Gas-generating apparatus 12 generally includes a fuel storage chamber 18 enclosed within sidewalls 20 made of a material that is preferably rigid and non-reactive with the fuel, such as plastic or stainless steel. Positioned within fuel storage chamber 18 is an indexing wheel 24. Indexing wheel 24 is any appropriate indexing wheel known in the art, made, for example, from non-reactive metals, such as stainless steel, plastics, or similar rigid materials inert to the fuel gas. Indexing wheel 24 is preferably ratcheted, i.e., indexing wheel 24 is able to turn only in one direction. Indexing wheel 24 includes any appropriate ratcheting mechanism known in the art, such as unidirectional stops, sloped teeth and a pawl, or similar mechanisms (not shown).
An outer surface of indexing wheel 24 includes a plurality of microspheres 26, which may be any type of microsphere or microbubble, as discussed above. Preferably, microspheres 26 are made of a material such as silica, and are preferably generally spherical, although any other configuration is also suitable, such as lobed, cylindrical, ovoid, etc. Microspheres 26 contain a fuel gas, preferably hydrogen, sealed therewithin. Preferably, hydrogen-filled microspheres 26 are adhered to the surface of indexing wheel 24 and/or placed in pouches surrounding indexing wheel 24. However, other methods known to one skilled in the art can also be used to place the hydrogen-filled microspheres 26 on the surface of indexing wheel 24. The precise configuration of microspheres 26 on the outer surface of indexing wheel 24 depends on many factors, including ease of manufacturing and the ability to pack microspheres 26 sufficiently close together to achieve a desired energy density.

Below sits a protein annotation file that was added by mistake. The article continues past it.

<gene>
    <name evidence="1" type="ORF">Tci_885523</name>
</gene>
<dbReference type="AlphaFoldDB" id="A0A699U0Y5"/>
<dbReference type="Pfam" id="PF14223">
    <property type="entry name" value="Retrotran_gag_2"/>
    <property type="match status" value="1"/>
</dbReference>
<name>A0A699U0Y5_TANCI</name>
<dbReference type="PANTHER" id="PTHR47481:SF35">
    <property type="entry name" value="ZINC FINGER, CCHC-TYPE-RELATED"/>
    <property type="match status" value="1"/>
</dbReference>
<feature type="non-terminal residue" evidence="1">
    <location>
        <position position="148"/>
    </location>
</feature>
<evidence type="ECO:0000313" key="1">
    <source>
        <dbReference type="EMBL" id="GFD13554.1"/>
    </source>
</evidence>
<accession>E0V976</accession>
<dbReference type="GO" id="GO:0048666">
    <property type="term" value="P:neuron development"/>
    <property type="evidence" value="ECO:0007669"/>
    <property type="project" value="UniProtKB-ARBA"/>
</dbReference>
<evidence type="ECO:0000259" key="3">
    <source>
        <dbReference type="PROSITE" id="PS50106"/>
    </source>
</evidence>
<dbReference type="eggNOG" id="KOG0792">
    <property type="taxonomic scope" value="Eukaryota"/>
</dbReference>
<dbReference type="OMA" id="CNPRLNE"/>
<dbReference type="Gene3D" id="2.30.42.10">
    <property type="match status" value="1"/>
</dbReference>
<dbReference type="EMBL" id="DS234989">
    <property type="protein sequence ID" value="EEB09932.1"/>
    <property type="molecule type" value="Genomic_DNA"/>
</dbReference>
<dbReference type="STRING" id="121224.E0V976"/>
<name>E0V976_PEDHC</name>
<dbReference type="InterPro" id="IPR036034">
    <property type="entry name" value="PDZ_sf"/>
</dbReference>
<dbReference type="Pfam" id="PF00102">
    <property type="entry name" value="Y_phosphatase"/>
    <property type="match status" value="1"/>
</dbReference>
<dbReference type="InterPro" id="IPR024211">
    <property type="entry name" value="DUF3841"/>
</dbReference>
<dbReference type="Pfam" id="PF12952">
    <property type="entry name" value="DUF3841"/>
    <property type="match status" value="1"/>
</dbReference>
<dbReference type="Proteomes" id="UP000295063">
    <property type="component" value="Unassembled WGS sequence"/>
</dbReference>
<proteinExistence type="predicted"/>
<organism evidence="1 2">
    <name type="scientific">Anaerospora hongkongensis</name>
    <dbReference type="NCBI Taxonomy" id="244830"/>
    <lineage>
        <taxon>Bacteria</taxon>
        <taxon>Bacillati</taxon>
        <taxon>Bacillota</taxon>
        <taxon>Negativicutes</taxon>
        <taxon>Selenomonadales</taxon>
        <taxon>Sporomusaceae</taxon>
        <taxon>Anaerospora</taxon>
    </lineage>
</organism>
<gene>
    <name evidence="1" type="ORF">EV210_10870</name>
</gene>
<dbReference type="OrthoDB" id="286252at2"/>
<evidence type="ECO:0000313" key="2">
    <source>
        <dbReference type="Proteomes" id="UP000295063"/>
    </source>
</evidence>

As indexing wheel 24 turns, microspheres 26 are positioned so as to come into contact with or be in the line of sight of an opening mechanism 28 that is capable of releasing the fuel gas in microspheres 26 into chamber 18, such as by fracturing or breaking microspheres 26 or by diffusing the fuel gas from microspheres 26. Opening mechanism 28 is any structure capable of placing enough pressure on hydrogen-containing microspheres 26 to fracture and/or break microspheres 26. For example, opening mechanism 28 may be a hammer, as shown in
The size of indexing wheel 24 generally determines the amount of fuel that can be made available in chamber 18, as opening mechanism 28 fractures only those hydrogen-filled microspheres 26 that move past opening mechanism 28 with each indexed movement of indexing wheel 24. The size of indexing wheel 24, i.e., the diameter of indexing wheel 24, is selected so that a preferred distance along the circumference of indexing wheel 24 is traversed with each indexed movement of indexing wheel 24. As such, the larger the circumference of indexing wheel 24, the larger the number of gas-filled microspheres 26 that may be placed on the outer surface of indexing wheel 24. Preferably, the size of indexing wheel 24 is small enough to fit entirely within chamber 18. Also, preferably, only one microsphere 26 moves past opening mechanism 28 with each indexed movement of wheel 24.